Rural Landscapes and Dark Observations, Yoshiharu Tsuge’s Manga Existentialism

With his rough, surrealist ‘literary comics’, the cartoonist’s vignettes of post-war Japan possessed a gritty psychological beauty.


WordsMiranda Remington

‘Red Flowers’. Courtesy of Drawn & Quarterly

As the interior lives of Yoshiharu Tsuge’s characters blossom through fleeting narratives, the rustic landscapes framing them also seem to come alive. 

Compiling the groundbreaking stories of his early work, The Swamp and Red Flowers depict the atmosphere of postwar Japan in quasi-documentary detail. With their rural dialects and dingy tatami-matted inns, interactions in these manga are often humorous, but each panel’s atmosphere, as piercing as a haiku, works as part of a mysterious existential inquiry. Steeped in surrealism, the wandering characters re-examine native traditions in a time of change. Meanwhile, the peculiarity of Yoshiharu Tsuge’s approach, ultimately re-defining manga as a serious art form, establishes him as a decisive figure within all of Japanese counterculture.


The Kafka of gekiga

An essayist as well as a visual artist, Yoshiharu Tsuge’s career began in the mid-1950s with the influence of Osamu Tezuka’s popular comics, as well as the cinematic suspense of Yoshihiro Tatsumi and Masahiko Matsumoto’s gekiga (a genre of ‘serious’ manga aimed at adults). Struggling with depression through the 1960s, he even momentarily dropped his own work to assist Shigeru Mizuki in his time of popularity.

As a member of the revolutionary underground manga anthology Garo, Yoshiharu Tsuge published the critical one-shot Nejishiki. It was an absurdist masterpiece of a boy, wandering aimlessly around a war-torn background to find a a doctor who can fix his severed artery after being bitten by a jellyfish, and remains a timeless cult-classic that shocks readers through its ambiguous imagery and nihilist tone. Yoshiharu Tsuge’s work has won retrospective awards, like the Japanese Association Grand Award in 2017, and was revered at the prestigious Angoulême International in 2020. English translations of his stories in The Swamp (2020) and Red Flowers (2021) have been finally produced in long-awaited publications by Drawn & Quarterly, yet much of Yoshiharu Tsuge’s work was still overlooked in his time.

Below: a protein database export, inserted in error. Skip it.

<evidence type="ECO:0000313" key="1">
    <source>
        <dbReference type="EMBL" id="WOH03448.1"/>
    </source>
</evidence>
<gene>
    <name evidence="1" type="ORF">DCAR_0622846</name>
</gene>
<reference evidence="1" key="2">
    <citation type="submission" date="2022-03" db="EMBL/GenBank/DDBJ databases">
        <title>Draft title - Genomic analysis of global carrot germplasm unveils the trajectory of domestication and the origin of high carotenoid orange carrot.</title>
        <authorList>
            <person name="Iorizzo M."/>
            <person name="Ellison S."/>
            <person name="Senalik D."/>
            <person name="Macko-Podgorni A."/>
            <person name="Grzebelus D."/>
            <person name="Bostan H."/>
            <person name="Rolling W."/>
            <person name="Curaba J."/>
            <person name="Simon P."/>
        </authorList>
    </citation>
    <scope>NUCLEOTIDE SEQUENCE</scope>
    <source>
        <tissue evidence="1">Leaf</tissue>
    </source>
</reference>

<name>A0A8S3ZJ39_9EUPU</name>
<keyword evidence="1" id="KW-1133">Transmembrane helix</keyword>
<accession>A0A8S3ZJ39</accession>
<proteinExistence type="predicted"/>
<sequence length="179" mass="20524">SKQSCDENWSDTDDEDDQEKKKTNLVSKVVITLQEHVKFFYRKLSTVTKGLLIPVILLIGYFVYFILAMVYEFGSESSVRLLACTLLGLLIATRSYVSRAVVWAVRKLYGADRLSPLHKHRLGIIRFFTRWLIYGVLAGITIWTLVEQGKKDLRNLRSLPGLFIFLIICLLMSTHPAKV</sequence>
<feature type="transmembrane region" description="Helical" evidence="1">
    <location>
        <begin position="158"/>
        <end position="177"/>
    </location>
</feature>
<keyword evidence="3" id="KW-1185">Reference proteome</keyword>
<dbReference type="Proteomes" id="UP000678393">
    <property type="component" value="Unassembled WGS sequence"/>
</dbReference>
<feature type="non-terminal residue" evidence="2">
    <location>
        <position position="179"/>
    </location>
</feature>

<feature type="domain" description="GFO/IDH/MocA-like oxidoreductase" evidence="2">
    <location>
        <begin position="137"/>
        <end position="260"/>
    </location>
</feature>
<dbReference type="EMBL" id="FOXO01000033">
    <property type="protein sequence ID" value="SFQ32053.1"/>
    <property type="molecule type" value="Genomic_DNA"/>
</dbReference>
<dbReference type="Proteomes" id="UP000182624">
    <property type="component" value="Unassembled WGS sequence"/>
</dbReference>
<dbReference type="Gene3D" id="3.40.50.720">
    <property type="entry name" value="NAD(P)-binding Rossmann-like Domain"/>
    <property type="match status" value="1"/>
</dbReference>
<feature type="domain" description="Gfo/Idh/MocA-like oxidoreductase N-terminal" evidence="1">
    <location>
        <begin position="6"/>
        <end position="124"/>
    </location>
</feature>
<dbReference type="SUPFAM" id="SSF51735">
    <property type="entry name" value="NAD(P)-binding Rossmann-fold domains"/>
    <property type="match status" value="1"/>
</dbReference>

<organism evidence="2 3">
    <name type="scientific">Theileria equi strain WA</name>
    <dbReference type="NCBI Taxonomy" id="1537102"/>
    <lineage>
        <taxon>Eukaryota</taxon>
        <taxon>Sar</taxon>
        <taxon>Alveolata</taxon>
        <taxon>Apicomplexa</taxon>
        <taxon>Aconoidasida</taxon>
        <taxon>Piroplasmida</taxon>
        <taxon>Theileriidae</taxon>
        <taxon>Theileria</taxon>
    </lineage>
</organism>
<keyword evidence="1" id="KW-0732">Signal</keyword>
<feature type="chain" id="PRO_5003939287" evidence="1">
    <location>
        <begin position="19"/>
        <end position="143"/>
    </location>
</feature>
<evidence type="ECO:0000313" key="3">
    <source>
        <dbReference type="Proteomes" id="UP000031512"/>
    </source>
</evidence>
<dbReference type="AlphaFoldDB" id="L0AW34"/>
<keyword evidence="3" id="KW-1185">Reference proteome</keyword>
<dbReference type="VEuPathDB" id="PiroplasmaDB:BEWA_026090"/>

A Studied Surrealist

Back when its culture was still in its infancy, manga was considered to be for children, and artists, strapped for cash, often tried to please the public by treating it as lighthearted entertainment. But the plot-lines of The Swamp and Red Flowers—a fourteen year old girl reaching puberty, a young couple making a suicide pact, a struggling samurai who must deceive others for money—distilled both the suspenseful grip of literary genres and the restraint of wabi-sabi poetics into cartoons. Influenced by both a rising domestic tourist industry and the proliferation of related photography, the realism of Yoshiharu Tsuge’s rural landscapes acts as a personal travel diary as much as documentation of diminishing Japanese traditions.

With a bohemian decadence and sense of desperation akin to author Osamu Dazai, the moods of Yoshiharu Tsuge’s work are charged with tension, dreaminess, and a mysterious eroticism, weaving elements of classical literature into his creations. As many of his autobiographical works reflect his struggle as an artist, his panels serve to break down the human psyche. Delivered in gritty illustrations are profound, reflexive ruminations on what it means to be an artist by an individual who revealed manga’s true significance to the world.


The Swamp (2020), a manga by Yoshiharu Tsuge, is available through Drawn & Quarterly.

Red Flowers (2021), a manga by Yoshiharu Tsuge, is available through Drawn & Quarterly.

‘The Swamp’. Courtesy of Drawn & Quarterly

From ‘Red Flowers’. Courtesy of Drawn & Quarterly

From ‘Red Flowers‘. Courtesy of Drawn & Quarterly

From ‘The Swamp’. Courtesy of Drawn & Quarterly

From ‘The Swamp’. Courtesy of Drawn & Quarterly

From ‘The Swamp’. Courtesy of Drawn & Quarterly

From ‘Red Flowers‘. Courtesy of Drawn & Quarterly

Yoshiharu Tsuge. Courtesy of Drawn & Quarterly.